From the Editor

Drescher: NC legislator advocates for those without a voice

jdrescher@newsobserver.comJanuary 17, 2014 

Tommy Tucker had a moment. His anger rose. His temper flared.

Tucker, a Republican state senator from Union County, is a member of an oversight committee on human services that met this week.

Legislators received an update on a terrible case. An 11-year-old boy in Union County, east of Charlotte, was found handcuffed to a porch with a dead chicken tied around his neck. An indictment alleged that the boy also had been chained in his room and had his face burned with an electrical wire.

The boy’s legal guardian at the time of the alleged abuse? Union County’s child protective services supervisor.

At the meeting, Tucker, visibly angry, urged state officials to temporarily intervene in the operations of Union County’s social services department. Tucker was incredulous when the state social services director said the state did not have the authority to intervene, David Perlmutt of The Charlotte Observer reported.

“I don’t know what urgency it takes” for the state “to dive in and run that agency day to day,” he said. “Forgive me, sir, this is unbelievable; it’s unconscionable that this could happen.”

State Sen. Tamara Barringer, a Cary Republican, wasn’t surprised by Tucker’s passion. She, like Tucker, has a special interest in issues related to child protection, foster care and adoption.

“He’s been a stalwart for those who cannot speak for themselves,” Barringer told me this week. “He’s down here for the right reasons. He’s a nice man, but you know he means business when it relates to these issues. He sees himself as a champion for these people.”

Another moment

Tommy Tucker had a moment. His anger rose. His temper flared.

Tucker had just chaired a committee meeting in April. A bill involving public notices in newspapers was hotly debated. N.C. Press Association members thought they won the voice vote; Tucker ruled that they lost and banged the gavel. Chaos ensued.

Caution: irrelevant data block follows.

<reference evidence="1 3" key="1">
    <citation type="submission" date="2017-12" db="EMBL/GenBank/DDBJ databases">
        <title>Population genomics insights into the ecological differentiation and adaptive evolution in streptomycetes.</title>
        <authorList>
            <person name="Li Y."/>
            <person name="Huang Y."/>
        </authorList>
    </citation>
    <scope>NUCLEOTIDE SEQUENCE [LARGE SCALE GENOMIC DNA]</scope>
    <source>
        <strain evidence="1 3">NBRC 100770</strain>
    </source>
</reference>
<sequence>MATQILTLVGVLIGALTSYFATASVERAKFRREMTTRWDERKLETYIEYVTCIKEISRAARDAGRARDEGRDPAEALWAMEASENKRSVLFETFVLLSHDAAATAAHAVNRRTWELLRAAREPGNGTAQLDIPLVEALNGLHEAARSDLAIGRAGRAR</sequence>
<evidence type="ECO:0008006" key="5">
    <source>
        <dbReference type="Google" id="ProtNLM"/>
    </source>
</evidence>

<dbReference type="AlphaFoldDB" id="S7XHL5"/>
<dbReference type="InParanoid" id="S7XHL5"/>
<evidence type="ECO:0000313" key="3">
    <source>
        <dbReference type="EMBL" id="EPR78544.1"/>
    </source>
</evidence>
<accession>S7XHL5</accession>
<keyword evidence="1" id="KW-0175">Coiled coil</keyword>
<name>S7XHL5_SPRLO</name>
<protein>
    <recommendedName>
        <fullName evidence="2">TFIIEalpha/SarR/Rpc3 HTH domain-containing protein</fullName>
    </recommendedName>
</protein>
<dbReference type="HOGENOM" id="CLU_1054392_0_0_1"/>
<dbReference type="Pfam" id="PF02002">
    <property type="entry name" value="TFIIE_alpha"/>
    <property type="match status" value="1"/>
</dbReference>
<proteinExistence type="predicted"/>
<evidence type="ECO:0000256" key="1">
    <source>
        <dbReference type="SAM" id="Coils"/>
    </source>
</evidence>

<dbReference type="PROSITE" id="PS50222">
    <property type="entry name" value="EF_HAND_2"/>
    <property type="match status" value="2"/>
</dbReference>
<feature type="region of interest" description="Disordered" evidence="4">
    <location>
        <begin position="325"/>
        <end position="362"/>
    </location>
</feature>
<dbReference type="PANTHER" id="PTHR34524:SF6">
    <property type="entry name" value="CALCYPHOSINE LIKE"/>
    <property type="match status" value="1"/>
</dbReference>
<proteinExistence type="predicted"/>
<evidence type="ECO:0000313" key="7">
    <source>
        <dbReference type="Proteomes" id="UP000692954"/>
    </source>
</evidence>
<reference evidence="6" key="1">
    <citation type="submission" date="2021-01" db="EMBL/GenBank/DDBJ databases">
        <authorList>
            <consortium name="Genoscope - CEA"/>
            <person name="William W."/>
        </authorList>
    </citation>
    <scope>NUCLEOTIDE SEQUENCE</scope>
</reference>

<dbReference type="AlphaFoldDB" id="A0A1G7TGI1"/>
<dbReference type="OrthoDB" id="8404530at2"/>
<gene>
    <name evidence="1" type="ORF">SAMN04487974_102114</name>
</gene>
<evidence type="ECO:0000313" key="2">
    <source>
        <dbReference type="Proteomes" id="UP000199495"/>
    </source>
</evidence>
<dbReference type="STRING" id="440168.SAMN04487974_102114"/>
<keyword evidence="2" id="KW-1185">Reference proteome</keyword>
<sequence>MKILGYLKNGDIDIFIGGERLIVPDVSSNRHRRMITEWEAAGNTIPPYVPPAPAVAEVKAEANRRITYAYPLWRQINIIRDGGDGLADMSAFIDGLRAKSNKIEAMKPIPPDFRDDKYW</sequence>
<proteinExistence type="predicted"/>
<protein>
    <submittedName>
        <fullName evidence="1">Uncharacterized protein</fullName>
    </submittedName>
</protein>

A publisher confronted Tucker and compared his tactics to those of former House Speaker Jim Black, who went to prison on corruption charges. Tucker exploded at the publisher. “I am the senator. You are the citizen. You need to be quiet,” Tucker said, according to members of the press. Tucker’s comments received national attention. Tucker disputes the quote.

I covered the legislature for five years. I’d never seen a lawmaker get in a citizen’s face as Tucker did. It wasn’t Tucker’s best moment. But he ought not be defined by that one moment.

Kids don’t vote

There’s no political gain in advocating for abused children and children without a home. They don’t vote. They don’t write campaign checks. I asked Tucker this week why he spoke for them.

Tucker, 63, grew up in Farmville in Eastern North Carolina with an alcoholic father. His parents died within three months of each other when he was 15. He was shuttled among family members. Eventually, a church paid for him to attend a military school in Virginia.

“I grew up with all that dysfunction,” he said. “I know personally what these children might feel. They need someone to represent them in a manner in which everyone else is represented.”

Tommy Tucker had a moment this week. His anger rose. His temper flared.

For children across North Carolina who need an advocate, it was a good moment.

Drescher: 919-829-4515 or

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